If you’re like me, you’ve probably had these questions at one point or another. I’ve struggled through them over the past year. I don’t claim to be an expert on the matter. But I can share some of the conclusions I’ve come to.
If a writer has blog, is a website even necessary?
I look at my blog as the place to engage in open and ongoing dialogue with readers. When I write my posts, I communicate my thoughts and feelings. Through the comments, people can respond back. First and foremost, I want readers who come to my blog to know I care about encouraging them, not pitching my book to them.
A website, on the other hand, is a place where I can actively sell myself and my books. Even though I have information about my book on my blog, my website is where I can really showcase everything on a much grander scale. The website becomes the home base for true readership fans.
When should an author develop a website?
Ideally, an author should have a website up and running by the time a book is available for pre-order on any of the major sites. (And no, my website is not ready yet. Live and learn!)
The weekend The Preacher's Bride was posted on Amazon for preorder, a potential reader saw my book there, googled my name, and was directed to my blog. She left a comment that she liked the cover and had added the book to her reading list.
That one communication helped me realize how much I needed a website. When the average reader googles my name, I want to direct them to the front door of my cyber home, my website, where they can gain a positive first impression about me as an author. Sure, they can slide in the back door and lounge around with everyone else visiting my blog. But if that’s not their interest, I want to give them a different place to congregate.
How important is a website before publication?
I don’t think unpublished authors should put too much pressure on themselves to have a website before getting a book contract. Without a published book, not many people are actually going to google our names and try to find out more about us. A blog can suffice for the time being as a cyber home, especially with the new tab features.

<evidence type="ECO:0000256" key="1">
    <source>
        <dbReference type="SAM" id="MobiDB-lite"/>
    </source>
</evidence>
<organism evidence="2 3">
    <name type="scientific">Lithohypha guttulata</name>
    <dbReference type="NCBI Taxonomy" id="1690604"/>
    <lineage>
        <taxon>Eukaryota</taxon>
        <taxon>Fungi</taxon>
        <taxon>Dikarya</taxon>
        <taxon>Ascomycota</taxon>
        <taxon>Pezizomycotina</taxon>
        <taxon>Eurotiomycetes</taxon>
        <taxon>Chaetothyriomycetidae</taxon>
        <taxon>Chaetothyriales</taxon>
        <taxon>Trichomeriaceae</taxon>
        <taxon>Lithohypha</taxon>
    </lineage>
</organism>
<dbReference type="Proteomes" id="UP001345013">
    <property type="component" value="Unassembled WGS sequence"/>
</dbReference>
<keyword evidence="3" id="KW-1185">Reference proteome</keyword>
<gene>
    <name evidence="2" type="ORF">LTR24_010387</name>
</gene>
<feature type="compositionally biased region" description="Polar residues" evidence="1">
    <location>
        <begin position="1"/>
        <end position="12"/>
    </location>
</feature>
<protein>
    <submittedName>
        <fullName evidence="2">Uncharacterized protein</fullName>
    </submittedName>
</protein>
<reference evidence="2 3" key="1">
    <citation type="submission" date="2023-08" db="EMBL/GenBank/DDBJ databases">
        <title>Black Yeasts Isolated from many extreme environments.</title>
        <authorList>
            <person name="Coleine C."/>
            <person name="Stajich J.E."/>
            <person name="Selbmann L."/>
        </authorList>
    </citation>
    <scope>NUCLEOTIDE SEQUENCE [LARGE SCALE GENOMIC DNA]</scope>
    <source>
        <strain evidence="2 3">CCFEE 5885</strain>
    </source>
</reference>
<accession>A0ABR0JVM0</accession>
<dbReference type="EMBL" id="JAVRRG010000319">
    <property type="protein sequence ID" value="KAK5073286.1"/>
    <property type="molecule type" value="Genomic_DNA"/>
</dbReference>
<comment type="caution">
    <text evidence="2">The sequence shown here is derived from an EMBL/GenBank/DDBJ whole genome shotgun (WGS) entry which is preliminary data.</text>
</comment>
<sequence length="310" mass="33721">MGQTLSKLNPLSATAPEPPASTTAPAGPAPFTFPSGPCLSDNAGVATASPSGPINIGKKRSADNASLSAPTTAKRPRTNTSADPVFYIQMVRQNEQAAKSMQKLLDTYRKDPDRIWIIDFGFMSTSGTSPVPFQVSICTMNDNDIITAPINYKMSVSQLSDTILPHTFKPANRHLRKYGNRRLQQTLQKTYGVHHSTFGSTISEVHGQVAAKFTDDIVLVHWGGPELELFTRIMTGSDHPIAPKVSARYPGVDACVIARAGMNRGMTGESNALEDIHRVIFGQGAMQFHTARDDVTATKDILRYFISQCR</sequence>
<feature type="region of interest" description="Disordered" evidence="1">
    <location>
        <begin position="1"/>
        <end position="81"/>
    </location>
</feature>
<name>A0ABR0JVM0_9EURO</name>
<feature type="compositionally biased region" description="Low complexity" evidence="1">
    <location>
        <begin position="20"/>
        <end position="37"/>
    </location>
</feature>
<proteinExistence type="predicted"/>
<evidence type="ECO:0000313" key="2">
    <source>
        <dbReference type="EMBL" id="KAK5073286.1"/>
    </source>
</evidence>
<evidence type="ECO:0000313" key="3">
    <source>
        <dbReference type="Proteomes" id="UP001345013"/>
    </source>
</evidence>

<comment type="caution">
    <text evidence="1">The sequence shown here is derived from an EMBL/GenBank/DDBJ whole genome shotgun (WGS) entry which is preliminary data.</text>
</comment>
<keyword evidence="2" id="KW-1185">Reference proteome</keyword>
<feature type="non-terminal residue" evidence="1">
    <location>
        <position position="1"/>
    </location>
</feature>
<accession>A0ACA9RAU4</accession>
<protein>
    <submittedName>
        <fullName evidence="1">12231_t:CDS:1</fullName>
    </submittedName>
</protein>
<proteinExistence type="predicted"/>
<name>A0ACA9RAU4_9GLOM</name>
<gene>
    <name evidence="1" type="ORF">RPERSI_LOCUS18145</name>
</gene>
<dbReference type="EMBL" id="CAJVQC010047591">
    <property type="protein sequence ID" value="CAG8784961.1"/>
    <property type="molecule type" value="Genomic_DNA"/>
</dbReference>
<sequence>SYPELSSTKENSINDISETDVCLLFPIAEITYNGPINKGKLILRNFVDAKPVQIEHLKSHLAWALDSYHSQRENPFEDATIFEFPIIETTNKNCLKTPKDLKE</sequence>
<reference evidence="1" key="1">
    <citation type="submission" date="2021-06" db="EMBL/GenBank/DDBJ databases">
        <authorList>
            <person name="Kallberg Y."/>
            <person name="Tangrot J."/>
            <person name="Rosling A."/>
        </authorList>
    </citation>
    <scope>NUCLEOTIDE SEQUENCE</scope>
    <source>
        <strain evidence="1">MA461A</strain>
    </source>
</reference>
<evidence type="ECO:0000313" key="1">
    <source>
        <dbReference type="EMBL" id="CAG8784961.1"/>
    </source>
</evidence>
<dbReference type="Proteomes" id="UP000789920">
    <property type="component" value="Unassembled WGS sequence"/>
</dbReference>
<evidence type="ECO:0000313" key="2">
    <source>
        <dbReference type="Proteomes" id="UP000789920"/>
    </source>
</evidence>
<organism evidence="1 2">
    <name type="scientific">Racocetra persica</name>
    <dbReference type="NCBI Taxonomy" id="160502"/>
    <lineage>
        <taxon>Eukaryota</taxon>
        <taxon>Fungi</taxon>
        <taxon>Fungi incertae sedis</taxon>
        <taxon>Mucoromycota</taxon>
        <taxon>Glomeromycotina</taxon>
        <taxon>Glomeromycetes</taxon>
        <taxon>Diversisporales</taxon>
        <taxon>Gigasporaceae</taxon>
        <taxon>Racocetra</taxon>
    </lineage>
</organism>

On the other hand, a website can help unpublished authors begin to prepare for the future and can possibly save time and effort later. The process of registering for a domain name, thinking through and writing up website pages, and establishing ourselves as professionals certainly can’t hurt.
If a writer wants a site ahead of contract, there are a lot of inexpensive options available. Jill Kemerer has an excellent post detailing some of those options.
How much time, effort, and money should an author give a website?
Once we’re contracted and our book is on its way to shelves, it’s time to invest more into our web presence—and that includes a professionally designed website. I got references, visited a lot of websites, and finally narrowed down two design companies whose work I liked the best.
Between the two, I finally picked Pulse Point Design. After looking at their client portfolio, I decided their work best represented what I wanted in a site of my own. Pulse Point specializes in Christian author sites. Because of their popularity, they’re already double-booked for the next eight months and turn down at least five clients a week. I was excited when they managed to squeeze me in.
Pulse Point Design will start designing my website in May and it will likely be ready for launch in June with a few months to spare before the release of my book.
Now that I’ve shared my opinions, I’d love to hear yours. Do you think a website is necessary? When is the best time to develop one? How much time, effort, or money do you plan to give yours?